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SEBASTOPOL -- Palm Drive Hospital directors Monday unanimously approved the district's 2014 operating budget that shows improved financials at the 37-bed hospital while identifying specific goals to increase revenues.

Total revenues have improved steadily over the year at the hospital, overseen by the Palm Drive Healthcare District, but a shortfall of about $3 million is expected in the 2014 budget, although hospital officials attribute much of that to the cost for implementing electronic heath records.

In fiscal 2012, Palm Drive had $28.1 million in revenue. By the end of fiscal 2013, Palm Drive projects revenues of $29.6 million and by fiscal 2014 it projects total revenues to reach about $31 million, an increase of nearly 5 percent.

The total proposed expense budget for 2014 is just north of $34.3 million. 

While calling the cash flows "tenuous," Chief Financial Officer Rick Reid said the 2014 budget is a conservative projection that shows incremental improvements, including a net income of $277,260.

"I think we're getting there and moving in the right direction," Mr. Reid said, adding that further efforts in 2013 and 2014 could generate new revenues that have not yet been budgeted.

"It's a conservative budget. It's based on no volume growth but has expense growth through inflation," he added.

One major element of the next budget is accounting for the implementation of electronic health records compliant with "meaningful use" criteria established by the Centers for Medicare and Medicaid that will ultimately result in increased reimbursement rates.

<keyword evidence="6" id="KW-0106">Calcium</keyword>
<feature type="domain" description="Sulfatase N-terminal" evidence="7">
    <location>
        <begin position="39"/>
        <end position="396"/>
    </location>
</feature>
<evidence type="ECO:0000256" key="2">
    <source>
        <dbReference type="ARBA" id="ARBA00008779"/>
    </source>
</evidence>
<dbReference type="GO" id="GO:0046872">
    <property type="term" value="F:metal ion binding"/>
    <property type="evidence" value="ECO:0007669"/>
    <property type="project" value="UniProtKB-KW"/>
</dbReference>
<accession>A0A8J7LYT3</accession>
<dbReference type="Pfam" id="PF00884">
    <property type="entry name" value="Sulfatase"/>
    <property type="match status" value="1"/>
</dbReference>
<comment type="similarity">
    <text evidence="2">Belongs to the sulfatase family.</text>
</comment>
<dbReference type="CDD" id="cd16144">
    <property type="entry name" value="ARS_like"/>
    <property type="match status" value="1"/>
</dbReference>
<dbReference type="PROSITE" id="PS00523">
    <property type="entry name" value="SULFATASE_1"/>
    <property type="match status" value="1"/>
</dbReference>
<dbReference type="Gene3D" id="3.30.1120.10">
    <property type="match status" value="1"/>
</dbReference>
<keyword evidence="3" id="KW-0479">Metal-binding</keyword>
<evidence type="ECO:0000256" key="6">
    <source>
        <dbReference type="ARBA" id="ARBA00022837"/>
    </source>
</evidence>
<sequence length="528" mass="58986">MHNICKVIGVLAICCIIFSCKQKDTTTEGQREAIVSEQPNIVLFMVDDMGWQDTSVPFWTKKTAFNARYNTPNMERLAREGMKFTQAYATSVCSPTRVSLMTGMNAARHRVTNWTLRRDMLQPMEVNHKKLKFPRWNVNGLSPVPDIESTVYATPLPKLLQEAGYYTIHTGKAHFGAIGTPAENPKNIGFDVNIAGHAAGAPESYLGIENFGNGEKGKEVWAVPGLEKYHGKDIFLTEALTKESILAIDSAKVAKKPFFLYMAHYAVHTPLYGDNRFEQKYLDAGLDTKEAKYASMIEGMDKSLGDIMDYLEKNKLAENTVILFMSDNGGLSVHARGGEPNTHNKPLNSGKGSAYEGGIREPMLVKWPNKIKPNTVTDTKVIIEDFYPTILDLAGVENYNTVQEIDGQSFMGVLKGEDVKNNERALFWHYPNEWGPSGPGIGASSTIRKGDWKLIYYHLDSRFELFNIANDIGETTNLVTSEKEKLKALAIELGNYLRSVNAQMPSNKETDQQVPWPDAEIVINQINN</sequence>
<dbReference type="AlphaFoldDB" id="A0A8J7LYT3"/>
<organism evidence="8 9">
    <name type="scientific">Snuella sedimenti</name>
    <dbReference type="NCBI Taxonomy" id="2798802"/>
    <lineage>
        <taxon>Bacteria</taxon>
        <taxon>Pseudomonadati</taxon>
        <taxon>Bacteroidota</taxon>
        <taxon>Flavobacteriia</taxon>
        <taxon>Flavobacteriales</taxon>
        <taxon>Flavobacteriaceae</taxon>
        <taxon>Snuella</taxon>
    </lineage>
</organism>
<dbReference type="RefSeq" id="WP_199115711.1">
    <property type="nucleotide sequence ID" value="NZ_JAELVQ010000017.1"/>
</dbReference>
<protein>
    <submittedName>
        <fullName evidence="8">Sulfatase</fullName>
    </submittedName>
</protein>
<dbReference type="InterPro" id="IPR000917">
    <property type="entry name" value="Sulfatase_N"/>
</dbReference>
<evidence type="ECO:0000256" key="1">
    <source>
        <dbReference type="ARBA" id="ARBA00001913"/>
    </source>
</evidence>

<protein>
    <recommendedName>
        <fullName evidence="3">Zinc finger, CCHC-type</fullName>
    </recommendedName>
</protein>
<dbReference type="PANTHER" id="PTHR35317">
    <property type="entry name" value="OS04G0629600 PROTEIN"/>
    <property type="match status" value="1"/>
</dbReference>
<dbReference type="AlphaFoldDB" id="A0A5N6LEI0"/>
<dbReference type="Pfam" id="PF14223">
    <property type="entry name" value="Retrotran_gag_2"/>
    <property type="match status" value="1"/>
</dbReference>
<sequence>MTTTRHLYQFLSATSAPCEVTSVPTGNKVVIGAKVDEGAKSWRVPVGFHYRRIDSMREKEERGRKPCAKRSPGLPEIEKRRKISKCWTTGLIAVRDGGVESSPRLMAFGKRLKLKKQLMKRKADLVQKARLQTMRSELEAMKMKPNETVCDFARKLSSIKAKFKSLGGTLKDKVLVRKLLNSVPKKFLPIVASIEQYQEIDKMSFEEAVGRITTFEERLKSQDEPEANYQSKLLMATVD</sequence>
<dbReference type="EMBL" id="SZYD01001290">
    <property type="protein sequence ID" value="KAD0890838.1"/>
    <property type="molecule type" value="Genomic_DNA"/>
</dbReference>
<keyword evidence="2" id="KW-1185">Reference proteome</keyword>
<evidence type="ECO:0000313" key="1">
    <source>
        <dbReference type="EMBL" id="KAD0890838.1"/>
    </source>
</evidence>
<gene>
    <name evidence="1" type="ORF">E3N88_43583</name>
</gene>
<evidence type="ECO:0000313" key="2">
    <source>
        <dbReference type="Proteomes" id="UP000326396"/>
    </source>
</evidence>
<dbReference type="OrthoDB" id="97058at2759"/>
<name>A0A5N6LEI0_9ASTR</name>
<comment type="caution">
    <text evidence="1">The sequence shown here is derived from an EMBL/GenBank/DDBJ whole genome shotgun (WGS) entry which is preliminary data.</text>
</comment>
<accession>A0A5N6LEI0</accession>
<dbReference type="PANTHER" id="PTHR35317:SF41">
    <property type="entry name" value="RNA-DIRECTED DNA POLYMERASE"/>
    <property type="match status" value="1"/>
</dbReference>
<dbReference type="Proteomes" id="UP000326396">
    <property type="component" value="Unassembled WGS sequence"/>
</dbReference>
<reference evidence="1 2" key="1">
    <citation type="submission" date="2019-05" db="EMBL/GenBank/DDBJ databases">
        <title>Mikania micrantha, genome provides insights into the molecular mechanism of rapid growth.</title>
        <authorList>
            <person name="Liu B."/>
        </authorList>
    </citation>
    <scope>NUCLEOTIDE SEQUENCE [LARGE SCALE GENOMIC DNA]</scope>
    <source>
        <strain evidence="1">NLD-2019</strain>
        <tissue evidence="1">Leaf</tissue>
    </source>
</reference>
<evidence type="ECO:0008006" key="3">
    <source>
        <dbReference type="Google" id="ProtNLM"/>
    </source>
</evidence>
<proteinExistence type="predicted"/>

Between 2013 and 2014, the hospital's operating loss increased by $95,000, or by 3 percent.  Included in the operating loss are costs of $935,677 related to the implementation of the district’s new computer system, Mr. Reid said. Without the ongoing cost of implementing EHRs, the operating loss would have decreased by approximately $840,000.

"This demonstrates that the hospital is operating in very a cost-conscious manner," Mr. Reid wrote in his presentation to the board.

The hospital will earn about $3.2 million in total from meeting the meaningful use criteria, including about $900,000 in 2014 that is not counted in the budget.

With the federal incentives to install EHRs, the national norm for IT costs has risen significantly from 3 percent of total operating costs to between 5 and 7 percent. At Palm Drive, 2014 budgeted IT costs as a percentage of operating costs is nearly 6 percent, more than double what it was before the American Recovery and Reinvestment Act of 2009.

Despite the improved yet seemingly precarious finances, Palm Drive has a number of strategies that will likely result in improved patient volume and revenues, Mr. Reid said.  The hospital sees potential in growing its surgery offerings, particularly in spine and joint replacement.

Additionally, total budgeted revenues increased by nearly $1.4 million in the proposed 2014 budget as a result of contract revisions, pricing changes and improved reimbursements from Medicare. 

Palm Drive also said it will continue to consolidate back-end operations with Sonoma Valley Hospital, the result of striking an alignment with Marin General Hospital and Sonoma Valley in an effort to create economies of scale.  A joint-marketing effort between Sonoma Valley and Palm Drive is being developed, and IT and finance functions have been consolidated at the larger Sonoma Valley Hospital campus.

Another potential revenue source is the arrival of HMO Western Health Advantage, which Palm Drive hopes to offer its own employees to create additional volume. Currently, a large number of Palm Drive's employees have Kaiser Permanente insurance and therefore cannot receive non-emergency care at their own hospital.

Late last year, the health care district voted to allow Prima Medical Group to operate the Palm Drive Medical Center, its outpatient facility, in an effort to create more revenue from surgeries and other procedures.  It's too soon to say by how much the relationship with Prima will boost finances, but it's expected to save money in the long term, Mr. Reid said.